Scientist Might Have Finally Found The Cause And Cure For Polycystic Ovaries

Scientist Might Have Finally Found The Cause And Cure For Polycystic Ovaries

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Polycystic ovary syndrome (PCOS) is a condition which affects roughly one in five women. Scientists now believe they've found out why. (Just in the nick of time for National Women's Health Week.)


According to the findings of a study published in Nature Medicine, there is a link between hormonal imbalance in the womb and PCOS, particularly prenatal exposure to a growth factor with the name anti-Müllerian hormone (AMH).


The team, led by Paolo Giacobini at the French National Institute of Health and Medical Research, discovered that levels of AMH were 30% higher in pregnant women with PCOS compared to those without. Because there's a hereditary component to the condition, the group decided to test whether or not women with that hormonal imbalance give birth to daughters who also develop PCOS.


“It’s a radical new way of thinking about polycystic ovary syndrome and opens up a whole range of opportunities for further investigation,” Robert Norman from the University of Adelaide, Australia, explained, according to New Scientist.


For the study's purposes, the researchers injected pregnant mice with AMH to have a higher than average concentration of the hormone. They indeed gave birth to daughters who later developed PCOS-like tendencies. Those included issues with fertility delayed puberty, and erratic ovulation.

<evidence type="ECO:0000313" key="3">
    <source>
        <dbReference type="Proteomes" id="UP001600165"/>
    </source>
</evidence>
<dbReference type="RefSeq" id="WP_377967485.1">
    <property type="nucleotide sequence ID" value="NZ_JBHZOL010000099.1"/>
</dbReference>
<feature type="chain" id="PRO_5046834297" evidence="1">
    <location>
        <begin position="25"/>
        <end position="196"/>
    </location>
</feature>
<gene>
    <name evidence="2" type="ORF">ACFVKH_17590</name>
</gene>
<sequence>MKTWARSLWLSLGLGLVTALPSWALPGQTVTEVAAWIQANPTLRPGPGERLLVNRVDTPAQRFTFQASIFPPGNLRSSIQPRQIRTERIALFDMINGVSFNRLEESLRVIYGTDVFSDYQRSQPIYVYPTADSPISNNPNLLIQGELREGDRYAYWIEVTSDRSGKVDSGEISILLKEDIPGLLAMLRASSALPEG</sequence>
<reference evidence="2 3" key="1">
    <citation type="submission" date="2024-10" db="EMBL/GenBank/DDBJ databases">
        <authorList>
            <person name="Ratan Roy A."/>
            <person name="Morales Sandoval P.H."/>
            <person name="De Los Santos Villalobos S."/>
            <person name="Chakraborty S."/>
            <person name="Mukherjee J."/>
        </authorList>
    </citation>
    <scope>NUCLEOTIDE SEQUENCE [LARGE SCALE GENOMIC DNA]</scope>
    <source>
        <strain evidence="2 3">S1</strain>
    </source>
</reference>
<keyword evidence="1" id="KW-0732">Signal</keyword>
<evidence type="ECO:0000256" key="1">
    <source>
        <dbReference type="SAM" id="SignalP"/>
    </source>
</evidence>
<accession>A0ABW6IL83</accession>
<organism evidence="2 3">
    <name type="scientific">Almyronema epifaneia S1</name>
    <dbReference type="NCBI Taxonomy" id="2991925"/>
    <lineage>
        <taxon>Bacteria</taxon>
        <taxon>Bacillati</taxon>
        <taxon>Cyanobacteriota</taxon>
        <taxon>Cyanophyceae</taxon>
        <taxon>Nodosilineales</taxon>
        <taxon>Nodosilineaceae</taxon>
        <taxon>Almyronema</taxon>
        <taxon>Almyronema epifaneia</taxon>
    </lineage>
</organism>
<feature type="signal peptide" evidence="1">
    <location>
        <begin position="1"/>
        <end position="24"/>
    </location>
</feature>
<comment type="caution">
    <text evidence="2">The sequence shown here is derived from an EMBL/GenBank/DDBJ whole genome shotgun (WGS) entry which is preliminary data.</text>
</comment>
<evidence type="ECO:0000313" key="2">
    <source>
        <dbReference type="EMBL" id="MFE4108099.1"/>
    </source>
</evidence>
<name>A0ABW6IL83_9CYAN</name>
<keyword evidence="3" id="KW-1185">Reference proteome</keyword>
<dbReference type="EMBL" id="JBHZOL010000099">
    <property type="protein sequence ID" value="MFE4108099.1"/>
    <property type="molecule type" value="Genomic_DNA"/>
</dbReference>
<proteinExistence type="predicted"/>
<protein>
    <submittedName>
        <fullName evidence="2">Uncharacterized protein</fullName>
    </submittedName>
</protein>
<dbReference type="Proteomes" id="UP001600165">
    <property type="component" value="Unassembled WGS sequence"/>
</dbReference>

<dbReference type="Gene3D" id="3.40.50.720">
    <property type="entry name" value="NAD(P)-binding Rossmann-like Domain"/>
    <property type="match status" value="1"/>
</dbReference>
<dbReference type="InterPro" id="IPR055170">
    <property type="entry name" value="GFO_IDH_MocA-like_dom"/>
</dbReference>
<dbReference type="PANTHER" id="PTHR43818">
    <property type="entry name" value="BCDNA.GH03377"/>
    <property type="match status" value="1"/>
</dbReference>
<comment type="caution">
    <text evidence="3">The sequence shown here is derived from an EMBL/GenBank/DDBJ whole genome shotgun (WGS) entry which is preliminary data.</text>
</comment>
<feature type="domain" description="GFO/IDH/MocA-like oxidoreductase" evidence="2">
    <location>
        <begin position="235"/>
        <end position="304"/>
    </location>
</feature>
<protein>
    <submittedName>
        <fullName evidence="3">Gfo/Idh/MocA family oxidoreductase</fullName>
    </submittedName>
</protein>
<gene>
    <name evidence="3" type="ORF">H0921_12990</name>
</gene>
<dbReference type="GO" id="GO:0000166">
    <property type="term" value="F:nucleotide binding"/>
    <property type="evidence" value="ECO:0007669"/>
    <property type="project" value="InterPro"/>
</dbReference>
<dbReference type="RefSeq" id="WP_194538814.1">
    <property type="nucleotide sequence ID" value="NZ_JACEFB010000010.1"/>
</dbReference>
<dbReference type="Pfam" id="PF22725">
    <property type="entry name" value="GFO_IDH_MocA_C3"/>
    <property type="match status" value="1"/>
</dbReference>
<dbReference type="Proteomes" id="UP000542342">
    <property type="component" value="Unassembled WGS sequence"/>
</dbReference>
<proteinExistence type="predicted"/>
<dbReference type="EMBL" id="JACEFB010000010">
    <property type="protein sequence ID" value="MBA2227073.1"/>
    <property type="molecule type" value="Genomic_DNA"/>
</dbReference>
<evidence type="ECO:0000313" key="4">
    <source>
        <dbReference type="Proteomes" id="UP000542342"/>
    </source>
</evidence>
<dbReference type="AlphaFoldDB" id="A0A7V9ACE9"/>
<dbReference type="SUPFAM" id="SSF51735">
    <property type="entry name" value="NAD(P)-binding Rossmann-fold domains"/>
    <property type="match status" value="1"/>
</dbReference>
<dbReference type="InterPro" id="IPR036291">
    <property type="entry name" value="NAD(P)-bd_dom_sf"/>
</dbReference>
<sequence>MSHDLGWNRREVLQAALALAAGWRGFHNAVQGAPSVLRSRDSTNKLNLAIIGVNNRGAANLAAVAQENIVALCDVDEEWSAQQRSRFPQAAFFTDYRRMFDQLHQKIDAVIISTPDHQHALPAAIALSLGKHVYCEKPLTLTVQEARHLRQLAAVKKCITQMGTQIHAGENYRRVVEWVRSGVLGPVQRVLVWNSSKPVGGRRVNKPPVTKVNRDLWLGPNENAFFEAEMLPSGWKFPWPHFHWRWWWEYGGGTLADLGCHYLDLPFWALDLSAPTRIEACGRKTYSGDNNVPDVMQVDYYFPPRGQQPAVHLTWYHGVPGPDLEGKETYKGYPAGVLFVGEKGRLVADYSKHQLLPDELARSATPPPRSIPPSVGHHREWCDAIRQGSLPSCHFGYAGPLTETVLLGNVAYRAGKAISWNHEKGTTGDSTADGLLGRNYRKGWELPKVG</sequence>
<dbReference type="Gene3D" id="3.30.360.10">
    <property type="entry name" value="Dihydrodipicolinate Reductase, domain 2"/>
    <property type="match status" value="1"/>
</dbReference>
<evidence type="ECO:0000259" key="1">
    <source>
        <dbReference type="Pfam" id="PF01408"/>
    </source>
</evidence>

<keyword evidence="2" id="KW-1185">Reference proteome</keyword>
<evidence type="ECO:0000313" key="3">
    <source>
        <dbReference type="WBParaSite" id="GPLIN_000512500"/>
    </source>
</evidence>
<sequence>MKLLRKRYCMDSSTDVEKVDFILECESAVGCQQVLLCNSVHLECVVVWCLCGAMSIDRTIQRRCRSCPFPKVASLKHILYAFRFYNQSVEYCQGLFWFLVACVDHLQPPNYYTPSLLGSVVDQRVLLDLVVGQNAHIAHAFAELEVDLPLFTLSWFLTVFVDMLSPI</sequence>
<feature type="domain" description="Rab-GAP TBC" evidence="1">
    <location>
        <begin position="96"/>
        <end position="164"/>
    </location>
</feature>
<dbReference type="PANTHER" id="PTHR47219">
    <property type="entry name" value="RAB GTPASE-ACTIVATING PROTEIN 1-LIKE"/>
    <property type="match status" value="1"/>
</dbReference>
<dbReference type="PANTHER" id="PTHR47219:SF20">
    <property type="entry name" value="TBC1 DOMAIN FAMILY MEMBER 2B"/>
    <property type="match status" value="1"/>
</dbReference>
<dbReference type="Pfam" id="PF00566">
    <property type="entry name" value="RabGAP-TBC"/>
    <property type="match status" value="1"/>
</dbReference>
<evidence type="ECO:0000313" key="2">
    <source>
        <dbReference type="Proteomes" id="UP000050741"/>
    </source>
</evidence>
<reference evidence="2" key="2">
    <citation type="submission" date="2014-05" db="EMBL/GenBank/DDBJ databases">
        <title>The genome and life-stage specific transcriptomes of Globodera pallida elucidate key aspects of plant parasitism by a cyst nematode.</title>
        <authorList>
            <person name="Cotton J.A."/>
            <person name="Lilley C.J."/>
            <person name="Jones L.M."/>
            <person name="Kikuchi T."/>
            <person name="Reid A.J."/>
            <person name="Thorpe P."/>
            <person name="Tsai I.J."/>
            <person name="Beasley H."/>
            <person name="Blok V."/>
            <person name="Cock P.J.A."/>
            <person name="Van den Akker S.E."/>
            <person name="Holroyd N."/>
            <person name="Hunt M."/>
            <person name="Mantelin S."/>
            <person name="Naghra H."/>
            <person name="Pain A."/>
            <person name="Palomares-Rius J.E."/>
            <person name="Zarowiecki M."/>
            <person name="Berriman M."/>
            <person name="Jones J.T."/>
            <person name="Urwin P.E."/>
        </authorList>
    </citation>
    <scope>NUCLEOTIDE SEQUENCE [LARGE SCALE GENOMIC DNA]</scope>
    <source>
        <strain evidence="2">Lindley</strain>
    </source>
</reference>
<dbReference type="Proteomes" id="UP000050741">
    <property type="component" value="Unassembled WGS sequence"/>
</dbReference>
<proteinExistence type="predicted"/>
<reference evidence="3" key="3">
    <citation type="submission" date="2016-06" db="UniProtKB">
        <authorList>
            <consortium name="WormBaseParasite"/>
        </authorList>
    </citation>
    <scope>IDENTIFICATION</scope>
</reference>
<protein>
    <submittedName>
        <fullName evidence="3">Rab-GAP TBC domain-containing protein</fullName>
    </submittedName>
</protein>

Researchers said that the added AMH seemed to prompt the overstimulation of a specific set of brain cells named GnRH neurons, which are responsible for managing the testosterone levels of the body. The offspring, therefore, displayed higher levels of testosterone. That led to a "masculinization of the exposed female fetus" and a "PCOS-like reproductive and neuroendocrine phenotype" by the time they reached maturity.


However, excitingly, the team weren't only able to determine the cause of PCOS, they also managed to reverse it (in mice, anyway). To do so, the researchers dosed the polycystic mice with an IVF drug called cetrorelix, making the symptoms go away.


This could be fantastic news for the millions of women who suffer from this condition, with symptoms such as excessive hair growth, hair loss, acne, and obesity. Nevertheless, the condition's characteristics might vary from patient to patient. It's also the most common cause of infertility.


The team is now planning to trial the drug in humans later in 2018.


“It could be an attractive strategy to restore ovulation and eventually increase the pregnancy rate in these women,” said Giacobini, reports New Scientist.


Reference: Iflscience

Scientist Might Have Finally Found The Cause And Cure For Polycystic Ovaries Scientist Might Have Finally Found The Cause And Cure For Polycystic Ovaries Reviewed by Κατερίνα Παπ on 10:42 AM Rating: 5

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  2. This could be fantastic news for the millions of women who suffer from this condition, with symptoms such as excessive hair growth, hair loss, acne, and obesity. Nevertheless, the condition's characteristics might vary from patient to patient. It's also the most common cause of infertility.
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